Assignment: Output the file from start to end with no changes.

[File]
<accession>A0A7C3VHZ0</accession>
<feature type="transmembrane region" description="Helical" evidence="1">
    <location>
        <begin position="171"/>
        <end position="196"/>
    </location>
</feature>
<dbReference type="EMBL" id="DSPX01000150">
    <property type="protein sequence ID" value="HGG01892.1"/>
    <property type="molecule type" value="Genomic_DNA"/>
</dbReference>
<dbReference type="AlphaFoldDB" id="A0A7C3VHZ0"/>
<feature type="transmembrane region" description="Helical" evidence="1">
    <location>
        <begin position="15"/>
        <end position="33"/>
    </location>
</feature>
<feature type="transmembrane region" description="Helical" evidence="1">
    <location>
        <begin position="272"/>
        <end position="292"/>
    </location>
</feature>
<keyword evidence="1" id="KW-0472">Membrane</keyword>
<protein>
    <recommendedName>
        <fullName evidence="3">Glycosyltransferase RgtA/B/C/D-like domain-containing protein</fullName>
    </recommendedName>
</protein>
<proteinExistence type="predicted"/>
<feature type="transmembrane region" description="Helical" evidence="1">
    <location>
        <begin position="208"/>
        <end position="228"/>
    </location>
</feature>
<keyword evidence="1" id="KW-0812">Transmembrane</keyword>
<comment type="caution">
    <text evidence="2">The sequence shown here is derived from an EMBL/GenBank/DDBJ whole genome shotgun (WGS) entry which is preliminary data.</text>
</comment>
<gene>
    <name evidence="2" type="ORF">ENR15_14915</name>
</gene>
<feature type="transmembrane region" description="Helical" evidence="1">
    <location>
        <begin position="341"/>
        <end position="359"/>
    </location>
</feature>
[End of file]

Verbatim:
<accession>A0A7C3VHZ0</accession>
<feature type="transmembrane region" description="Helical" evidence="1">
    <location>
        <begin position="171"/>
        <end position="196"/>
    </location>
</feature>
<dbReference type="EMBL" id="DSPX01000150">
    <property type="protein sequence ID" value="HGG01892.1"/>
    <property type="molecule type" value="Genomic_DNA"/>
</dbReference>
<dbReference type="AlphaFoldDB" id="A0A7C3VHZ0"/>
<feature type="transmembrane region" description="Helical" evidence="1">
    <location>
        <begin position="15"/>
        <end position="33"/>
    </location>
</feature>
<feature type="transmembrane region" description="Helical" evidence="1">
    <location>
        <begin position="272"/>
        <end position="292"/>
    </location>
</feature>
<keyword evidence="1" id="KW-0472">Membrane</keyword>
<protein>
    <recommendedName>
        <fullName evidence="3">Glycosyltransferase RgtA/B/C/D-like domain-containing protein</fullName>
    </recommendedName>
</protein>
<proteinExistence type="predicted"/>
<feature type="transmembrane region" description="Helical" evidence="1">
    <location>
        <begin position="208"/>
        <end position="228"/>
    </location>
</feature>
<keyword evidence="1" id="KW-0812">Transmembrane</keyword>
<comment type="caution">
    <text evidence="2">The sequence shown here is derived from an EMBL/GenBank/DDBJ whole genome shotgun (WGS) entry which is preliminary data.</text>
</comment>
<gene>
    <name evidence="2" type="ORF">ENR15_14915</name>
</gene>
<feature type="transmembrane region" description="Helical" evidence="1">
    <location>
        <begin position="341"/>
        <end position="359"/>
    </location>
</feature>